Trio of retiring teachers reflect on careers

The Greene County School District bid farewell to seven teachers who retired at the end of this school year. Concluding their service to the district were Tom Braun, Donna Carhill, David Destival, Annette Meier, Susan Turner, Elizabeth Vander Wilt and Diane Wallace.

The Scranton Journal contacted them via email on their last day of work last week. Three responded to our request for information.
~by Taylor Bates for The Scranton Journal

Donna Carhill

Donna Carhill has decided that after 38-1/2 years of teaching, it is her time to retire. Greene County’s family and consumer science teacher has been part of the district for 20 years.

The students and staff are what Carhill will miss the most. She said, “I enjoyed working with high school students and athletes.” She said that she really enjoyed the hands-on nature of what she taught and loved to see the students and athletes acquire and refine skills.

Carhill says that teaching has given her the chance to impact others in (what she hopes has been) a positive way. She found teaching to be creative, inspiring, and at times, frustrating. She says that she wouldn’t have traded her career for anything. Now, Carhill has no particular plans as to what she’s going to be doing post retirement.

Susan Turner

Susan Turner – After  32 years of teaching music, Susan Turner has decided that it’s time to retire. Turner began her career working with the Scranton Consolidated School District for a year before being offered a contract with the Jefferson-Scranton School District. She then saw the move to the Greene County School District prior to retirement.

Turner had a lot of favorite moments, especially when her students understood the concepts that she was teaching them. She loved seeing the smiles on their faces when things made sense and they started to have fun. Turner also loved her programs and watching how much fun the students were having.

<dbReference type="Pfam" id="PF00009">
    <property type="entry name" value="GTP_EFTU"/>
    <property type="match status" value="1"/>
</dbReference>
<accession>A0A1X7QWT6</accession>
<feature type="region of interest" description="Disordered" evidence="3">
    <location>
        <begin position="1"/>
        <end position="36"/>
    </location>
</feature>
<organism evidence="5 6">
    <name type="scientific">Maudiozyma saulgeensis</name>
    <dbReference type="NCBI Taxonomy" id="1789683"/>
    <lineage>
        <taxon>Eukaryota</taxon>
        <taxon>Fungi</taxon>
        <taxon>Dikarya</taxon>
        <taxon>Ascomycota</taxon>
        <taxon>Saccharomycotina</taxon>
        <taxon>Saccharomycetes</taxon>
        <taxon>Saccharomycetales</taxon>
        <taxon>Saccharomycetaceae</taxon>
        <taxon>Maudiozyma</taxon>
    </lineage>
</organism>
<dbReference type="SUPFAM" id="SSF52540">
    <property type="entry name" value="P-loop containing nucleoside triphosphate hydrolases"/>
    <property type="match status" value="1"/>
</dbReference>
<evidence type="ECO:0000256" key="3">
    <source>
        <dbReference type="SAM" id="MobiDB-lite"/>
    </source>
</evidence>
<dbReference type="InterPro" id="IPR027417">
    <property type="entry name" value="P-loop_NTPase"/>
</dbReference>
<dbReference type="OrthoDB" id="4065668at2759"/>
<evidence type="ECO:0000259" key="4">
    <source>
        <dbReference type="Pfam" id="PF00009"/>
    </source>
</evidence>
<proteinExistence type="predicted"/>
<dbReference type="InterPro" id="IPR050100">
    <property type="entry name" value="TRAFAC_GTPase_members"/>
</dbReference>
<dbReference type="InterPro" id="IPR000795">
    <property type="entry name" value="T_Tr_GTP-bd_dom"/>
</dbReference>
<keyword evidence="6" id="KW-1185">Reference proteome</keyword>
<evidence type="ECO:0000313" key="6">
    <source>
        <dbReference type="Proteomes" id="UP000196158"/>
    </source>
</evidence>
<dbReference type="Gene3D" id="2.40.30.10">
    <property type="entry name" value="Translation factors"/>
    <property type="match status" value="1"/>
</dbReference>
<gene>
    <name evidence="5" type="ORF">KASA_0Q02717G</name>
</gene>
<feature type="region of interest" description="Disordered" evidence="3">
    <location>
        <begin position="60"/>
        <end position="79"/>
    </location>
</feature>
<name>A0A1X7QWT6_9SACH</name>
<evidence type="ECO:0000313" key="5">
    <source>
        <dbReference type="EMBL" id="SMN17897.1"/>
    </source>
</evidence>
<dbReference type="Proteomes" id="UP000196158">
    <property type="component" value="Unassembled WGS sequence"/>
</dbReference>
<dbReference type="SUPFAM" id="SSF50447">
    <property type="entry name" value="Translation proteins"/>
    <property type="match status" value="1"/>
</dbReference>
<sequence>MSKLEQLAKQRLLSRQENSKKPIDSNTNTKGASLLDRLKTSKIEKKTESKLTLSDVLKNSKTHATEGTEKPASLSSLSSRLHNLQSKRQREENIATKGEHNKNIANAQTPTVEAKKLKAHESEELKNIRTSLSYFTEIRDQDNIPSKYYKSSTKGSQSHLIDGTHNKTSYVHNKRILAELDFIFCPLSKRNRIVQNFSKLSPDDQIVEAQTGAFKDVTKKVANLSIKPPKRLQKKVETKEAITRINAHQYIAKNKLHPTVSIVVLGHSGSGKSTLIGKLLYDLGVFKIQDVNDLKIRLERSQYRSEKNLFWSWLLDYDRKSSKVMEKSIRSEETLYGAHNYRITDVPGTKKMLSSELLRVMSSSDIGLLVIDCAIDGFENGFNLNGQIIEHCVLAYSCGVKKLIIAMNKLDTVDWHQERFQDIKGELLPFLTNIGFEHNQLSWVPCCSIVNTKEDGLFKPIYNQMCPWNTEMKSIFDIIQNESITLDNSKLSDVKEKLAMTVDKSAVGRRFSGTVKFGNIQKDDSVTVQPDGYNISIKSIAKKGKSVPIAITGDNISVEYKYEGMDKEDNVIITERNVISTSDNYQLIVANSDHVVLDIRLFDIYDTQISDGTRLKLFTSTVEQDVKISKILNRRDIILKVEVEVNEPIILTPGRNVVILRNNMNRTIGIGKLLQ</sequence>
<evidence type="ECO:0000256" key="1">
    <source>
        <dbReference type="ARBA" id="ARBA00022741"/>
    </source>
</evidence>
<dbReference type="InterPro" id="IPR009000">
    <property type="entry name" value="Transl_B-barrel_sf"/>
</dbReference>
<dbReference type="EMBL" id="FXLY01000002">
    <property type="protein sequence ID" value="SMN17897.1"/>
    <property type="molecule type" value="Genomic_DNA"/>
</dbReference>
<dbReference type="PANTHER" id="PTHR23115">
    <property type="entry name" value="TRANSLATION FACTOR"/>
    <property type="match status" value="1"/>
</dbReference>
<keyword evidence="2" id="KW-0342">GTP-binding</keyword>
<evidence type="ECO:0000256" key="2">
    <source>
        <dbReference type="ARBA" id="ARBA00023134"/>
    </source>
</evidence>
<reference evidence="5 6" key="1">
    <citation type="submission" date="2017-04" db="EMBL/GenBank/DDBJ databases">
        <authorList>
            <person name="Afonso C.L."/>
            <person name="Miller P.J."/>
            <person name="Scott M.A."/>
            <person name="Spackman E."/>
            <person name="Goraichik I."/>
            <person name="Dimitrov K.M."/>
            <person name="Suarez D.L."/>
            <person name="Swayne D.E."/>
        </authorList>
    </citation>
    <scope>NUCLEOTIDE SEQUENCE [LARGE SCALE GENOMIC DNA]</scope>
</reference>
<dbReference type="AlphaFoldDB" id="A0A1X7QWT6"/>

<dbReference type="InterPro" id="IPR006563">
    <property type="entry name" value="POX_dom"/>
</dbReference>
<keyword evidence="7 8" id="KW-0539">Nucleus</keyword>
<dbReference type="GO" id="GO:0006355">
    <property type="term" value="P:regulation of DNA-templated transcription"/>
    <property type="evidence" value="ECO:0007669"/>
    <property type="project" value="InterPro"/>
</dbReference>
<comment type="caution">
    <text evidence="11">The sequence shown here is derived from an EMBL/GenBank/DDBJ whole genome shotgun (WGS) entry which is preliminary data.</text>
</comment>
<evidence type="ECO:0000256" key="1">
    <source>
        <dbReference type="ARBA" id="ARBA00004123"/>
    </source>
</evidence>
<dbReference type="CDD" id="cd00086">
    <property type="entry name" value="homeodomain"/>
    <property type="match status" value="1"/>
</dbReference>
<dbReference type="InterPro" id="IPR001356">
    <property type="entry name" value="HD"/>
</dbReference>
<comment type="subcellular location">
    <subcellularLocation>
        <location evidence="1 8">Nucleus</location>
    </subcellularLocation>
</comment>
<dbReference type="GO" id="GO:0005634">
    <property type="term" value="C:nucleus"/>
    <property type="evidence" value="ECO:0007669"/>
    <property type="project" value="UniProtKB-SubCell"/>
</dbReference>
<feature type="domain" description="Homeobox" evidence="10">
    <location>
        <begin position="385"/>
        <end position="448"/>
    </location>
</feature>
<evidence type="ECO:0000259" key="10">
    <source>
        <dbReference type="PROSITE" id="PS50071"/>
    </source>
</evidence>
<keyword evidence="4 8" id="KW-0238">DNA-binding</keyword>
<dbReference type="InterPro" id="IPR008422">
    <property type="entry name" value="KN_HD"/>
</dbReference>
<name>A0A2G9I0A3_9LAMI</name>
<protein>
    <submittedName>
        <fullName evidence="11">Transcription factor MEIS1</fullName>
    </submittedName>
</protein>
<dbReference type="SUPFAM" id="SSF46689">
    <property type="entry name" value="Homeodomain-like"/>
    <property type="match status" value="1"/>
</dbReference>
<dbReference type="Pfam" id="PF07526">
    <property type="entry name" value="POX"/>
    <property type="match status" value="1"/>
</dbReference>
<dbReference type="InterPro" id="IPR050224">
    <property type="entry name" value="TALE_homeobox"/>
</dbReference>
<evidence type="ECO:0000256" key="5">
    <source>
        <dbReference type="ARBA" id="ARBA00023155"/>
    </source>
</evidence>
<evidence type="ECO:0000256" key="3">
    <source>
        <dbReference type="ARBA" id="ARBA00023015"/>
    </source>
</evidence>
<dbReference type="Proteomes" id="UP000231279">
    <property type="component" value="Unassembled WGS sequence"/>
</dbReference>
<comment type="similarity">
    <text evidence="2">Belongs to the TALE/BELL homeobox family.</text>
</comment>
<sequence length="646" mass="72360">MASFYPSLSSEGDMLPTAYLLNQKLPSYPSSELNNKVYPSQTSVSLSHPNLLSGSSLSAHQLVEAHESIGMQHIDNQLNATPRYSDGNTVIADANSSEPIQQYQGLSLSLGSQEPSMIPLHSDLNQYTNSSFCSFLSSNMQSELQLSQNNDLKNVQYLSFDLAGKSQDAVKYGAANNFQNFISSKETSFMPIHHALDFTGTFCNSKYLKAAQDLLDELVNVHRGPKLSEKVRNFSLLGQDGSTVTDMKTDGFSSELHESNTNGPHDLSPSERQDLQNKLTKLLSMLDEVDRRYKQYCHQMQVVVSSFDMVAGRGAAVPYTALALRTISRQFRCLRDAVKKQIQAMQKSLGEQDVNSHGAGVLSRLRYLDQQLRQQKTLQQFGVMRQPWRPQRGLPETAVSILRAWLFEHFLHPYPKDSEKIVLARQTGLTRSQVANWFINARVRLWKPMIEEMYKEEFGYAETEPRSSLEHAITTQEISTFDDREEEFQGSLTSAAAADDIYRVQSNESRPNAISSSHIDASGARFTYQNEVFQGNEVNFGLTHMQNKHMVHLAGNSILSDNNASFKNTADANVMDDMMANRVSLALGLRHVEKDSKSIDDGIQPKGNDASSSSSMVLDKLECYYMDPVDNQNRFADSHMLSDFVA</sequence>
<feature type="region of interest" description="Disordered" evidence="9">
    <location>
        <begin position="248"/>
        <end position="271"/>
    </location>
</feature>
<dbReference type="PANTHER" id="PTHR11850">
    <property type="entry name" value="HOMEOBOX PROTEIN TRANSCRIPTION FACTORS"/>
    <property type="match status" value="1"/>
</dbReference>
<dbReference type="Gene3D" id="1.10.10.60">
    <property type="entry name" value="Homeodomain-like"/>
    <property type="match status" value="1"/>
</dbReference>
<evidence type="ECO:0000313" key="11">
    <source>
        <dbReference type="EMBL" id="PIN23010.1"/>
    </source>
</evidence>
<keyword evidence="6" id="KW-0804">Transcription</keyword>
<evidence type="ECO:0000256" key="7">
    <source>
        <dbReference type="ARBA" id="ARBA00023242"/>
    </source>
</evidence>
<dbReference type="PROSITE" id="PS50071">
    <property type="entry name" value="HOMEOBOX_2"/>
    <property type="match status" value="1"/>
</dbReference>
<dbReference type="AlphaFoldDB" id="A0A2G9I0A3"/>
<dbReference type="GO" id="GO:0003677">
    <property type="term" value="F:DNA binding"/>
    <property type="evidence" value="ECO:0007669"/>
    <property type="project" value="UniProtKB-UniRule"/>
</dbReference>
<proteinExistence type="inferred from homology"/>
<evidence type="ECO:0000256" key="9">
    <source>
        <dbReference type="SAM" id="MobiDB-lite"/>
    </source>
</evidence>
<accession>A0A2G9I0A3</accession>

“I work with some wonderful people who are really, really dedicated to these kids and want the best for them. And these kids are some of the best kids I’ve ever known,” Turner said. The students and staff are what she will miss the most about her job.

After spending much of her life in school, Turner says that she has learned a lot and she hopes that others have learned some things from her as well. She hopes to keep in touch through Facebook and any other means of communicating with friends that she has made along the way. She said, “I hope that I have left a good impression and will be remembered fondly.”

The next step for Turner is going into a crafting business with one of her friends in Wayne, NE.

Beth Vander Wilt

Beth Vander Wilt – Retiring from the Greene County School District this year is Beth Vander Wilt. Vander Wilt was the high school Spanish teacher for the district. She spent 32 of her total 34 years teaching in the Greene County district. She has taught Spanish I, II, III, IV and exploratory Spanish.

Vander Wilt said, “I loved getting to know my students and sharing my passion for learning Spanish.” She also enjoyed keeping up with the ever changing teaching strategies and finding new activities for learning.

Another highlight of Vander Wilt’s career was when she was able to help students through difficult times, giving them pep talks to help them become more confident and gain the tools they needed to succeed. She’s taken students on trips to Spanish-speaking countries and loved getting to see their reactions. Vander Wilt has also taken students to Spanish Quiz Bowls, bringing back several first-place trophies. She has enjoyed working with her colleagues in her building, saying that they “have made a good team.”

For retired life, Vander Wilt is planning to work at the Thomas Jefferson Gardens as a tour guide this summer, as well as helping in the Chamber of Commerce office. After this summer, Vander Wilt isn’t sure what she’ll be doing yet, but she’s exploring what her options may be.

Vander Wilt says that she is definitely going to miss working with the young people. “Contrary to what some people think, our Greene County youth are smart and well-mannered for the most part,” she said. Deciding to retire was not an easy decision to make, and Vander Wilt hopes to continue to contribute to the community in the future.

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